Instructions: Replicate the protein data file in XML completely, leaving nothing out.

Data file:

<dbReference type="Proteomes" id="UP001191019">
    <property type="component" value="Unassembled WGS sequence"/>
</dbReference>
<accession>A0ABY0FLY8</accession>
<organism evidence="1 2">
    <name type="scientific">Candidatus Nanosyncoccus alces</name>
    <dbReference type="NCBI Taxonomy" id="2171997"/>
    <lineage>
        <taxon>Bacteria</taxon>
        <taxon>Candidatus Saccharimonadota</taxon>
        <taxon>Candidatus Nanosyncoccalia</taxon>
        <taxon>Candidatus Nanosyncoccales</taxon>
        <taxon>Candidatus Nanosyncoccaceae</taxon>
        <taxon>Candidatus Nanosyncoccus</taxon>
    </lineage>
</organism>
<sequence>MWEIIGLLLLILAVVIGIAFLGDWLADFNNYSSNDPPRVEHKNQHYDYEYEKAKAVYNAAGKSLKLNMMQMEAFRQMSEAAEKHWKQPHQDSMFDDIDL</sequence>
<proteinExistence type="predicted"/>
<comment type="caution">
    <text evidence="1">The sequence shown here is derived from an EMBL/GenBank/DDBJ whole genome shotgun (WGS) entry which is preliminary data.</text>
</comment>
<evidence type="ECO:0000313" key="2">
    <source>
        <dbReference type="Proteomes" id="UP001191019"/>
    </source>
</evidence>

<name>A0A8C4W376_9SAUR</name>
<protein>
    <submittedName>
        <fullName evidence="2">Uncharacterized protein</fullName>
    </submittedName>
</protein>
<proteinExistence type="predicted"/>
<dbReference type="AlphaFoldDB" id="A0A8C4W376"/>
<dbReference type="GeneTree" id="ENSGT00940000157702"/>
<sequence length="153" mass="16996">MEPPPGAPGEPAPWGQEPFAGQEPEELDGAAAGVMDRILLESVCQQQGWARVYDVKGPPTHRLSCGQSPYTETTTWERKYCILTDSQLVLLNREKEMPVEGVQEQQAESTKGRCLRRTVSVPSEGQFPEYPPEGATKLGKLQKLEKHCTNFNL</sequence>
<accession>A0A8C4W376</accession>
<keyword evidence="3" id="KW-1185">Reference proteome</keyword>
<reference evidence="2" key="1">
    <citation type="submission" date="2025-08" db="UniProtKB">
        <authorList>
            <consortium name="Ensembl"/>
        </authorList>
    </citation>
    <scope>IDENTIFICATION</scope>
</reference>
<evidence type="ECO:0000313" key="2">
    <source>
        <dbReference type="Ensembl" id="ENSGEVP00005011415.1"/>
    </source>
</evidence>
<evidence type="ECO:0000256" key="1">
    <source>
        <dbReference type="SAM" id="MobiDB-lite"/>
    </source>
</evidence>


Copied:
<dbReference type="Proteomes" id="UP001191019">
    <property type="component" value="Unassembled WGS sequence"/>
</dbReference>
<accession>A0ABY0FLY8</accession>
<organism evidence="1 2">
    <name type="scientific">Candidatus Nanosyncoccus alces</name>
    <dbReference type="NCBI Taxonomy" id="2171997"/>
    <lineage>
        <taxon>Bacteria</taxon>
        <taxon>Candidatus Saccharimonadota</taxon>
        <taxon>Candidatus Nanosyncoccalia</taxon>
        <taxon>Candidatus Nanosyncoccales</taxon>
        <taxon>Candidatus Nanosyncoccaceae</taxon>
        <taxon>Candidatus Nanosyncoccus</taxon>
    </lineage>
</organism>
<sequence>MWEIIGLLLLILAVVIGIAFLGDWLADFNNYSSNDPPRVEHKNQHYDYEYEKAKAVYNAAGKSLKLNMMQMEAFRQMSEAAEKHWKQPHQDSMFDDIDL</sequence>
<proteinExistence type="predicted"/>
<comment type="caution">
    <text evidence="1">The sequence shown here is derived from an EMBL/GenBank/DDBJ whole genome shotgun (WGS) entry which is preliminary data.</text>
</comment>
<evidence type="ECO:0000313" key="2">
    <source>
        <dbReference type="Proteomes" id="UP001191019"/>
    </source>
</evidence>

<name>A0A8C4W376_9SAUR</name>
<protein>
    <submittedName>
        <fullName evidence="2">Uncharacterized protein</fullName>
    </submittedName>
</protein>
<proteinExistence type="predicted"/>
<dbReference type="AlphaFoldDB" id="A0A8C4W376"/>
<dbReference type="GeneTree" id="ENSGT00940000157702"/>
<sequence length="153" mass="16996">MEPPPGAPGEPAPWGQEPFAGQEPEELDGAAAGVMDRILLESVCQQQGWARVYDVKGPPTHRLSCGQSPYTETTTWERKYCILTDSQLVLLNREKEMPVEGVQEQQAESTKGRCLRRTVSVPSEGQFPEYPPEGATKLGKLQKLEKHCTNFNL</sequence>
<accession>A0A8C4W376</accession>
<keyword evidence="3" id="KW-1185">Reference proteome</keyword>
<reference evidence="2" key="1">
    <citation type="submission" date="2025-08" db="UniProtKB">
        <authorList>
            <consortium name="Ensembl"/>
        </authorList>
    </citation>
    <scope>IDENTIFICATION</scope>
</reference>
<evidence type="ECO:0000313" key="2">
    <source>
        <dbReference type="Ensembl" id="ENSGEVP00005011415.1"/>
    </source>
</evidence>
<evidence type="ECO:0000256" key="1">
    <source>
        <dbReference type="SAM" id="MobiDB-lite"/>
    </source>
</evidence>